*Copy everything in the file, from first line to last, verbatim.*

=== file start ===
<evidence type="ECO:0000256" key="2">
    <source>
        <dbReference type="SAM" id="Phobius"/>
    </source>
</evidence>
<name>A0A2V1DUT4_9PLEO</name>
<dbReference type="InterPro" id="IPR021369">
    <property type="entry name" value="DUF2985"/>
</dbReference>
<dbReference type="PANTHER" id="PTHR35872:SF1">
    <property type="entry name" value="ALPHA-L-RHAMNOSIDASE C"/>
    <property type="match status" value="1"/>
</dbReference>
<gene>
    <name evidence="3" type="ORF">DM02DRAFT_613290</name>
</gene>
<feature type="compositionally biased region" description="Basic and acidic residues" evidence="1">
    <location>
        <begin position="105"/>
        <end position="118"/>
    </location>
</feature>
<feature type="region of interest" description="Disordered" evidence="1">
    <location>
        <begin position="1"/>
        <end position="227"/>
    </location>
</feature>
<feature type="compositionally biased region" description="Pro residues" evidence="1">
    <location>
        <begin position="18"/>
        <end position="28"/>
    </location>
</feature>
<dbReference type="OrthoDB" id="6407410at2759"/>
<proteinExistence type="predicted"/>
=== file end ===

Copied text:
<evidence type="ECO:0000256" key="2">
    <source>
        <dbReference type="SAM" id="Phobius"/>
    </source>
</evidence>
<name>A0A2V1DUT4_9PLEO</name>
<dbReference type="InterPro" id="IPR021369">
    <property type="entry name" value="DUF2985"/>
</dbReference>
<dbReference type="PANTHER" id="PTHR35872:SF1">
    <property type="entry name" value="ALPHA-L-RHAMNOSIDASE C"/>
    <property type="match status" value="1"/>
</dbReference>
<gene>
    <name evidence="3" type="ORF">DM02DRAFT_613290</name>
</gene>
<feature type="compositionally biased region" description="Basic and acidic residues" evidence="1">
    <location>
        <begin position="105"/>
        <end position="118"/>
    </location>
</feature>
<feature type="region of interest" description="Disordered" evidence="1">
    <location>
        <begin position="1"/>
        <end position="227"/>
    </location>
</feature>
<feature type="compositionally biased region" description="Pro residues" evidence="1">
    <location>
        <begin position="18"/>
        <end position="28"/>
    </location>
</feature>
<dbReference type="OrthoDB" id="6407410at2759"/>
<proteinExistence type="predicted"/>